How does your work shape your view of human nature?

Nathan Bierma

September 17, 2009

I work in IT. I see most people as idiots.<br><br>Truly, I try to be here to help people with their problems and smile while doing so. It's not their fault they don't know a right click from a left click (right?). Plus, it's job security. :)

September 17, 2009

What a fabulous topic and one that I will feature over at the work and faith blog, Red Letter Believers (www.redletterbelievers.)<br><br>We often think about all the things we do to affect our work...we give light and life and knowledge and effort. But work really can change our world view. My spouse is a nurse...and she is not compassionate as you would think because she sees so many posers. I work in a creative profession (writing) and all I see are stories in people...<br><br>Love this topic. A fine post.

Scott Grace
September 18, 2009

Nathan, <br><br>thanks for posting this. I teach AP Psychology at a Christian school, and I was wondering if I could use this in my class room? We are talking today about careers in the field of Psychology and I believe this will go nicely. May I copy and paste the post into a document and hand it out in class?

September 18, 2009

I'll speak on Nathan's behalf. Feel free to use it in your class. All that we ask is make sure to say it was from Think Christian. Hope you class like it!

September 18, 2009

Thanks, Jerod. And yes, Scott, I'd be delighted! If you can, post another comment here with some notes on your discussion. Thanks!

September 18, 2009

I'm a pastor. How do I view people? People are crazy! But I mostly love 'em anyway--and they mostly love me--which seems fair enough.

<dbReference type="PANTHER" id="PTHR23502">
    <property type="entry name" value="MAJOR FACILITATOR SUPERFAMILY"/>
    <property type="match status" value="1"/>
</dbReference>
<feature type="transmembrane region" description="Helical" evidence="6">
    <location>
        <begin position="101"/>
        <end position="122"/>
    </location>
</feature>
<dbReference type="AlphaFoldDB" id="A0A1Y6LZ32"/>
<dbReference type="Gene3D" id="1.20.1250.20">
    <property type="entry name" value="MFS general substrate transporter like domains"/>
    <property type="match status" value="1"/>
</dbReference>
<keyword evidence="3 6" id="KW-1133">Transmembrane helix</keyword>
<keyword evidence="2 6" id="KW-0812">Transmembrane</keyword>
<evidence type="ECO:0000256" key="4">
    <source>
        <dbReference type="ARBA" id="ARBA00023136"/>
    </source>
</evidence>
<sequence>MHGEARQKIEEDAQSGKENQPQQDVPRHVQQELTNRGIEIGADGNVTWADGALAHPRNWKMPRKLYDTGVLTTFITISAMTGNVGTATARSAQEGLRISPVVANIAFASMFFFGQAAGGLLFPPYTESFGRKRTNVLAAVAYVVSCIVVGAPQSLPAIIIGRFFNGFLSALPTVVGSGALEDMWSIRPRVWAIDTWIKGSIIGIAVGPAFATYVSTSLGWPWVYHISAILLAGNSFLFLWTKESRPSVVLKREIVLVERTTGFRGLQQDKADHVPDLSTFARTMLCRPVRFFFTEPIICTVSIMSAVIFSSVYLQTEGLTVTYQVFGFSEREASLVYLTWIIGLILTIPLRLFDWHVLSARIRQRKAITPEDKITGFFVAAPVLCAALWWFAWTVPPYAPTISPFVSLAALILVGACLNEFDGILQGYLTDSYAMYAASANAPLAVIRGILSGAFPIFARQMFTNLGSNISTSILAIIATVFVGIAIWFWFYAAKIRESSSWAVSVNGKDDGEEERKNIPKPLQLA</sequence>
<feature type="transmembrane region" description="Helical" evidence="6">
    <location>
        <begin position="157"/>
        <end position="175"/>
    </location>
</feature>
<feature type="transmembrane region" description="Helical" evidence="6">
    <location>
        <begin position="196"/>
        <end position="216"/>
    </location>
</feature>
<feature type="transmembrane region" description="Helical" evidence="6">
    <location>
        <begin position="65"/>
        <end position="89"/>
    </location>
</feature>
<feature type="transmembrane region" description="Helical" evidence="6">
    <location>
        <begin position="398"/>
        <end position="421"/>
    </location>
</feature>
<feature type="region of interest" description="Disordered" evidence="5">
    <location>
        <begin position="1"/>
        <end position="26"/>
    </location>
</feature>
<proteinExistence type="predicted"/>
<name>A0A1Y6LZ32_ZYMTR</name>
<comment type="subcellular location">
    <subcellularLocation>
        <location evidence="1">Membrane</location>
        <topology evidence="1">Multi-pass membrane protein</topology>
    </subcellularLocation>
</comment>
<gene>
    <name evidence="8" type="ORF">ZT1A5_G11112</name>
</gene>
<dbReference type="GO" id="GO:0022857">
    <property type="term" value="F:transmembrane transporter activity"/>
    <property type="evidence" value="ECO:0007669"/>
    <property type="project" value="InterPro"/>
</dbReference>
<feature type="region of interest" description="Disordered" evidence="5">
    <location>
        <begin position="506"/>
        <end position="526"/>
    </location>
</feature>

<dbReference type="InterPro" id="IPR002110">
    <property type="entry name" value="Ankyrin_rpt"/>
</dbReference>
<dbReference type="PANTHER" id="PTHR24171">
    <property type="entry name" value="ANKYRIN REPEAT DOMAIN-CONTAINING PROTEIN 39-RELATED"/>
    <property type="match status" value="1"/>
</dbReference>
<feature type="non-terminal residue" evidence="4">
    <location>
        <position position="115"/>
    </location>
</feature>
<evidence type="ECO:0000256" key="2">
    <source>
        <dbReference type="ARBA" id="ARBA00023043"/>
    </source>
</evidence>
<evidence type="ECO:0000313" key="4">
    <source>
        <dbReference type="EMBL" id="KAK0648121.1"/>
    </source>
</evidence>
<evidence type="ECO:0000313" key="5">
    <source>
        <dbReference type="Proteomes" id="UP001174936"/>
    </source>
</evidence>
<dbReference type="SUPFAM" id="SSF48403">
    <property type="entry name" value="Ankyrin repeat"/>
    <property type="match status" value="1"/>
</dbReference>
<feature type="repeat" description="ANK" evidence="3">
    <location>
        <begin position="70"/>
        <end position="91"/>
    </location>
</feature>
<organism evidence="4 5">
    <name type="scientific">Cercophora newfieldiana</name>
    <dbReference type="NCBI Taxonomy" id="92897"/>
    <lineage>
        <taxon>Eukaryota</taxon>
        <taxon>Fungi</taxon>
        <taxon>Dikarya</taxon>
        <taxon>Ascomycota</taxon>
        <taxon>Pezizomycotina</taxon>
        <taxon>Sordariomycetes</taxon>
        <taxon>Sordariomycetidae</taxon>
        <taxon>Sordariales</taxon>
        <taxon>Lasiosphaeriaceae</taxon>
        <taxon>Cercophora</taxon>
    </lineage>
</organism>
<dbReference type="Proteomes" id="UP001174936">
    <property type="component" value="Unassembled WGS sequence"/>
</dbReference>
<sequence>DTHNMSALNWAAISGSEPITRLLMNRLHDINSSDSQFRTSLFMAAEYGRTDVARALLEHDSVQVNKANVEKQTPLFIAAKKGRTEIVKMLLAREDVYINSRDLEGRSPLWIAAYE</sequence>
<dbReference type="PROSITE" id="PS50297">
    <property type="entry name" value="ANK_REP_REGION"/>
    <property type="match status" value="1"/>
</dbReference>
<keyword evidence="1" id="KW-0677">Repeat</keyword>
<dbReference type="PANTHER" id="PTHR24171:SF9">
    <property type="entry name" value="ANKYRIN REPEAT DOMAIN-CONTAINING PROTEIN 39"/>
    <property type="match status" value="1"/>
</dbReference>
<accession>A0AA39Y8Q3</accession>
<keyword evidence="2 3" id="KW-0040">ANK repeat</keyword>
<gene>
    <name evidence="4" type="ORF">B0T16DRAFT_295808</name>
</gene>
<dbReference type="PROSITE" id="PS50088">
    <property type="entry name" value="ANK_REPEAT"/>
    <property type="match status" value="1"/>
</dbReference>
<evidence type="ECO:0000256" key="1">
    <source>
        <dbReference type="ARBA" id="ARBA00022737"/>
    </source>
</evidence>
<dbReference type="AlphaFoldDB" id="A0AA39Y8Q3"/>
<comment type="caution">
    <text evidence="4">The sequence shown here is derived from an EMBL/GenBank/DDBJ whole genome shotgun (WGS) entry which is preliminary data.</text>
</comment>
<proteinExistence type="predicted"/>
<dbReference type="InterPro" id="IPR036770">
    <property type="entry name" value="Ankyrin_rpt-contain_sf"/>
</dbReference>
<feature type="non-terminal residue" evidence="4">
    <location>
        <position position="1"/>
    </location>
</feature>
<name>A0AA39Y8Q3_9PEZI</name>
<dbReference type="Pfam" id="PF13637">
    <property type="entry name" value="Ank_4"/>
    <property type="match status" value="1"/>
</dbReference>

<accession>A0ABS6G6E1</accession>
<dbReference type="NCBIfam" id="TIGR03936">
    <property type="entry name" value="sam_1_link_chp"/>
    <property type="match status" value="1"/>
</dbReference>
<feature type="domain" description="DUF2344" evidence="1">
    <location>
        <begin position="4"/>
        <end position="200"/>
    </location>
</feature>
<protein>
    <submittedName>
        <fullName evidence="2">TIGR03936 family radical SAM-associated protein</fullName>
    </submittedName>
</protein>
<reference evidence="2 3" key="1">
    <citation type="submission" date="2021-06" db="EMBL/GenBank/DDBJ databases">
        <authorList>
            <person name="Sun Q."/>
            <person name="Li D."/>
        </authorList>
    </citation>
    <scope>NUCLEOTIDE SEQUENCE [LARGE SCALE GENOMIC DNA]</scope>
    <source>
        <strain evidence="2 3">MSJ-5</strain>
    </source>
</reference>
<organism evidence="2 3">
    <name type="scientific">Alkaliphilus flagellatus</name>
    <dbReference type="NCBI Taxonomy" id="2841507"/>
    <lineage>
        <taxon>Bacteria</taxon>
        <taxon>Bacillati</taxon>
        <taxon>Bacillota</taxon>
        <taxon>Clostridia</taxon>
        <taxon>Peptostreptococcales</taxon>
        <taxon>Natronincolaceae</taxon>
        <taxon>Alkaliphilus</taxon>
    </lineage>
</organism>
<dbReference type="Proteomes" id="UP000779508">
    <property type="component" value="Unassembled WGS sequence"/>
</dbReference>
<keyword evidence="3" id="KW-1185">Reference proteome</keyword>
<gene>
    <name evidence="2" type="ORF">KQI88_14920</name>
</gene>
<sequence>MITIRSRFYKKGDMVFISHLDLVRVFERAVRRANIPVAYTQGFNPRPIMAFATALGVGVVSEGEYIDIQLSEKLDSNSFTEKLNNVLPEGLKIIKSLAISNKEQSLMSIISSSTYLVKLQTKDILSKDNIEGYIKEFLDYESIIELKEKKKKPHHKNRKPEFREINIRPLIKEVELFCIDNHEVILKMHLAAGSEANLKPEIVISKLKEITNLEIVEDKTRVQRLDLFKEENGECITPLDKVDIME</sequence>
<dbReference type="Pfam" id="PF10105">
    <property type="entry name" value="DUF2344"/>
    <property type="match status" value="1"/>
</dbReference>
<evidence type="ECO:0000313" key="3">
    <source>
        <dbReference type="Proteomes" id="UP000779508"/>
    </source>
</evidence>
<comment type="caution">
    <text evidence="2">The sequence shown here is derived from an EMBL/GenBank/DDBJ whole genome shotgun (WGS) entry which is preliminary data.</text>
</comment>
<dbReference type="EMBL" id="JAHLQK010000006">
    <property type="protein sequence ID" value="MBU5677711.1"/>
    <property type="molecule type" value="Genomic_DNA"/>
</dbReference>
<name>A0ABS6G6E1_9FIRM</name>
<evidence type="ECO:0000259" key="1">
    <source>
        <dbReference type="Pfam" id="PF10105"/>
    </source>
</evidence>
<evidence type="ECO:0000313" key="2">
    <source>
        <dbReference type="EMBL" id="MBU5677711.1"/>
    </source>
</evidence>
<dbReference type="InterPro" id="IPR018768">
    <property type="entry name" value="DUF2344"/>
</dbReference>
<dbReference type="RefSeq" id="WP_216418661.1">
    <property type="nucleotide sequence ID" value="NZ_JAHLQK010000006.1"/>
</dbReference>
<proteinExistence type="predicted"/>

September 18, 2009

Working for a very poorly managed company, which is totally impervious to suggestions from employees which could improve service, community image, employee morale, productivity, profitability, but just aren't accepted because the business model doesn't allow for it, I have had to remind myself, it is not the fault of any one individual, particularly not the ones I deal with every day, but, evil still has to be confronted, with some care for courtesy and respect toward the individuals concerned, and no quarter for bad policies.

Lyla Lindquist
September 20, 2009

I'm pretty sure the years I've worked in the casualty claims field has impacted my view of people. Naturally skeptical to begin with, I find myself even more often fighting back knee-jerk reactions to ordinary folks as dishonest, opportunist, malingerers, etc. In some cases, it's absolutely true. In others, my view has become more jaded and I don't give people enough credit. It's an ongoing battle...

October 9, 2009

As a budding theologian about to finish his MDiv, I've noticed that I've come to probably over value logical precision, and to condescend towards those who aren't rigorously logical in everything they say and do. Not only does this contradict what I know deep inside to be true about human nature, but it has made a jerk of me and now I'm in (self) rehab for it. I was thinking how seminary (at least mine) forces you to think on such a rigorous level that you begin to lose the ability to relate to real people, because you miss out on the other major elements of reasoning: pathos and ethos. God help people like me!

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